CEO Political Stands May Hurt More Than Help


(Bloomberg) -- In these polarizing times, chief executives are increasingly called on to take a stand on political and social issues. They shouldn’t, a Stanford University study suggests, at least not without the blessing of their boards.

Consumers remember more instances when they’ve boycotted in protest of a CEO’s politics than they recall products they’ve bought to show their support, according to the study. Even if consumer furor doesn’t have a massive or immediate financial impact, the controversy can damage the brand and distract executives from other, more important activities, said David Larcker, a professor at the Stanford University School of Business and a co-author of the research.

“From a board perspective, there really ought to be some discussion if the CEO is going to do something that’s going to attract a lot of attention,” said Larcker, who has studied CEO behavior for decades. “Even though that person is speaking for themselves, they’re identified with a company, and it can affect purchase behavior.”

Restraint has gotten more difficult. Consumers, particularly younger buyers, increasingly expect companies to take positions on controversial issues, even if they aren’t related to a line of business. A case in point came from the pressure on CEOs to resign from President Donald Trump’s business council in 2017, where previously such posts had been largely considered apolitical.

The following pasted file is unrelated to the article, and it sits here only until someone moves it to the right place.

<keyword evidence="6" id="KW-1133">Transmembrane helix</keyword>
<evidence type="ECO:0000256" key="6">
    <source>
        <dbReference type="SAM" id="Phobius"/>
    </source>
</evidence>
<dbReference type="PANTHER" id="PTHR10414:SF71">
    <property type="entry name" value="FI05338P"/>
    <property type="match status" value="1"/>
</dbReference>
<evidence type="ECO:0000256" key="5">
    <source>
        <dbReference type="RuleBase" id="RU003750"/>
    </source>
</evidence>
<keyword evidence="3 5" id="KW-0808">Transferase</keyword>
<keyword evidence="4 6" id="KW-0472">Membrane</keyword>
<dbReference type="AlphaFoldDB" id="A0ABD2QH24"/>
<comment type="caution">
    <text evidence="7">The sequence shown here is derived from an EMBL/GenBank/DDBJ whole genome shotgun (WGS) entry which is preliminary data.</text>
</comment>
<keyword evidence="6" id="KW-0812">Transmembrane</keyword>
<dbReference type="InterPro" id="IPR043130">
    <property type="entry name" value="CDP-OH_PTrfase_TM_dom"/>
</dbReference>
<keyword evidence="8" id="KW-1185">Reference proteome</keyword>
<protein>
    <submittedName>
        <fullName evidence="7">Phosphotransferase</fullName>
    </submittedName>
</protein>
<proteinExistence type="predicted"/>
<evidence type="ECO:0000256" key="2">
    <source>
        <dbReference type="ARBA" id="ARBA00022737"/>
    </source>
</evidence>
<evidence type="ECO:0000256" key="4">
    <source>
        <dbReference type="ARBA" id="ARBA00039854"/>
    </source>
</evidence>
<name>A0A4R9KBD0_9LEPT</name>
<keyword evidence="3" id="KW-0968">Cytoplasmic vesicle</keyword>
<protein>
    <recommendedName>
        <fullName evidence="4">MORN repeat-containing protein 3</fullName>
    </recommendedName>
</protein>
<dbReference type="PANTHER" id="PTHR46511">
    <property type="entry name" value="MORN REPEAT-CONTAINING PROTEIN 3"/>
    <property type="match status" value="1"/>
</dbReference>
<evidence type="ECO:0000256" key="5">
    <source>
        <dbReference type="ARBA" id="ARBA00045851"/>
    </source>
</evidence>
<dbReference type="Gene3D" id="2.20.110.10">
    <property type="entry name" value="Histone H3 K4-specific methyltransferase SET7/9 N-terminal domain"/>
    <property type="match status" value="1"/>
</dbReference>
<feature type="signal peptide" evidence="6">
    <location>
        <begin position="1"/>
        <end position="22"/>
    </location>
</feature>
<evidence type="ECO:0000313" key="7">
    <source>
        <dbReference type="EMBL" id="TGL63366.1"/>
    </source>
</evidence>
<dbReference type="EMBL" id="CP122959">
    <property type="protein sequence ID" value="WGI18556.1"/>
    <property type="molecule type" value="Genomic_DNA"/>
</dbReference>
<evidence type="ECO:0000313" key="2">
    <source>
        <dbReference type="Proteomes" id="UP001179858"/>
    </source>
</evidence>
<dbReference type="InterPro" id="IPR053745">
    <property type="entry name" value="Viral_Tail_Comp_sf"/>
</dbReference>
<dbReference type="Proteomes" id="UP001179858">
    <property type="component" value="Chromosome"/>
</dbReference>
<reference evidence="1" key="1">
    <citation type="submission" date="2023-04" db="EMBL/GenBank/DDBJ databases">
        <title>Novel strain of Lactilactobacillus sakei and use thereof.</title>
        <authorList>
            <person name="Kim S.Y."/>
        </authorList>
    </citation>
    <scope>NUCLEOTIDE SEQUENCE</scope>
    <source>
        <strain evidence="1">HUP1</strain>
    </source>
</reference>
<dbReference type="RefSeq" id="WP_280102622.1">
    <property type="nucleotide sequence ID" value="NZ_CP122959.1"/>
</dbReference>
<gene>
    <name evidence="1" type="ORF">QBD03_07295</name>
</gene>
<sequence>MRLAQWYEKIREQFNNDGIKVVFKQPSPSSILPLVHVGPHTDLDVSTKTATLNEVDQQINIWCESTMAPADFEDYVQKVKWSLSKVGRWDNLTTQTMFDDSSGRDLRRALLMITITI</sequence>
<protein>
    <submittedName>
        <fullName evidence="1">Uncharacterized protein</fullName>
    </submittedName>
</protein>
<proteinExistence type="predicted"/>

And consumers don’t want CEOs to ignore social issues, the study found. About 65 percent of respondents said executives should take stances on important issues -- depending on the issue. Consumers are more likely to want to hear CEO opinions on topics such as the environment and health and would rather they not weigh in on religion and politics, the survey found.

CEO Political Stands May Hurt More Than Help

If a CEO is going to speak out, a Dartmouth communications professor has developed a set of guidelines that help determine whether doing so is aligned with the company’s business interests and the values it espouses. Such consideration is key in an era when the president of the United States might call you out on Twitter.

The Stanford respondents were able to name many CEOs they agree with, such as Microsoft Corp. co-founder Bill Gates’s positions on poverty, Tesla Inc. CEO Elon Musk on renewable energy, and Tim Cook of Apple Inc. on social issues. They also cited disagreement with Chick-Fil-A Inc. CEO Dan Cathy’s positions on LGBT rights, former Starbucks CEO Howard Schultz on various topics and former Papa John’s International Inc. CEO John Schnatter on racial topics.

“There’s just some CEOs who want to weigh in on these kinds of social issues, and they have a big platform to stand on,” Larcker said. “Some people are just more active.”

More people said they would buy a product from a CEO they supported than said they would stop buying a product over a disagreement, but when the researchers asked for specific examples, 69 percent could name a product they stopped using and only 21 percent could recall a product they started using in reaction to a CEO’s position on an issue.

“In terms of social settings, if there is something you really don’t agree with and you’re outraged by it, that does seem to be more salient in terms of behavior then, something that you agree with,” Larcker said. “If you feel really strongly about something, maybe you have to get it out there, but if you’re the CEO of a company, it’s going to have some fallout, potentially.”

©2018 Bloomberg L.P.

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